Tidbinbilla strike over APS payrise limits applied to NASA-funded positions

By Stephen Easton

Wednesday November 22, 2017

A group of CSIRO staff who run the iconic Tidbinbilla space tracking dishes near Canberra will stop work for one hour this afternoon, arguing federal government payrise limits should not apply to their NASA-funded jobs.

About 70 CSIRO employees at the Canberra Deep Space Communication Complex, represented by the Electrical Trades Union, Professionals Australia and the Australian Manufacturing Workers Union, will down tools at 2.20pm.

Their aim is “delaying the handover of communications responsibilities from the Goldstone deep space complex in California” in order to send a message to the United States, where all of the money to pay their wages comes from, according to a statement.

The unions say the CSIRO, which operates the centre, is trying to “forcibly implement” the policy that limits what Commonwealth agencies can offer in enterprise bargaining. ETU organiser Mick Koppie argues this is part of an “ideological war against the public service” and that the APS enterprise bargaining policy should not apply because Australian tax dollars are not in question.

“Today’s industrial action has not been taken lightly, but workers feel that delaying the scheduled handover of communications from California is the only way the leadership at NASA will be made fully aware of the mismanagement of this vital facility that is taking place at the behest of the Australian Government,” said Koppie.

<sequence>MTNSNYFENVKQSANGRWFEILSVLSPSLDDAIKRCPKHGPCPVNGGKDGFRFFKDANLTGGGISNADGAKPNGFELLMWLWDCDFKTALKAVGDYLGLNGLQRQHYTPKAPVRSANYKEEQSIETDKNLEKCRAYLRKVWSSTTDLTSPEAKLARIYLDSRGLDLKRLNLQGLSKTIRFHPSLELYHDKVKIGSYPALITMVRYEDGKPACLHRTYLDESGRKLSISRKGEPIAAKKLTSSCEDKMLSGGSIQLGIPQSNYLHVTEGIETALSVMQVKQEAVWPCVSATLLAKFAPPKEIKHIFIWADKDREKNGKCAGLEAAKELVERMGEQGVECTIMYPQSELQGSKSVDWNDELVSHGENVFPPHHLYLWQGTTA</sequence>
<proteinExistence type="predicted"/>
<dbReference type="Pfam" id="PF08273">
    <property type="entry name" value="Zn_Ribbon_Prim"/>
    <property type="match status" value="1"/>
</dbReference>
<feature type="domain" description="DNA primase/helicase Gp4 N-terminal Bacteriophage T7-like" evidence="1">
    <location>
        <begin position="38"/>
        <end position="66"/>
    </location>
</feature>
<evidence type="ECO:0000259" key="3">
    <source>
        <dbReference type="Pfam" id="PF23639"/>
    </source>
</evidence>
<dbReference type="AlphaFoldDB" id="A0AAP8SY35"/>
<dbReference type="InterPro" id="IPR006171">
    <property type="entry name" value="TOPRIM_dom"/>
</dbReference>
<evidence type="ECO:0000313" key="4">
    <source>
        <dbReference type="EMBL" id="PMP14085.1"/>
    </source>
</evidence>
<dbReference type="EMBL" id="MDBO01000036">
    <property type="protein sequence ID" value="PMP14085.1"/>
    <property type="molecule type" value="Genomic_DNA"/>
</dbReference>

The negotiations have gone on for nine months and are entirely the CSIRO’s responsibility, but it appears the unions hope the Americans holding the purse strings might have a quiet word to somebody. Koppie threatens an escalation in the industrial action that will have more impact on the US space program if the stand-off continues.

Enterprise bargaining has been extremely slow under the stricter policy introduced by the Coalition government, but most agencies eventually got new agreements over the line. Department of Human Services employees finally accepted a new EBA in September, after more than three years of negotiations and industrial action.

Elsewhere, staff of the Federal Court, Family Court, Federal Circuit Courts and the National Native Title Tribunal have been on strike recently, as have Bureau of Meteorology workers.

The Department of Immigration and Border Protection has been in a Fair Work Commission arbitration process for just over a year, after it failed to reach a new agreement with its staff.

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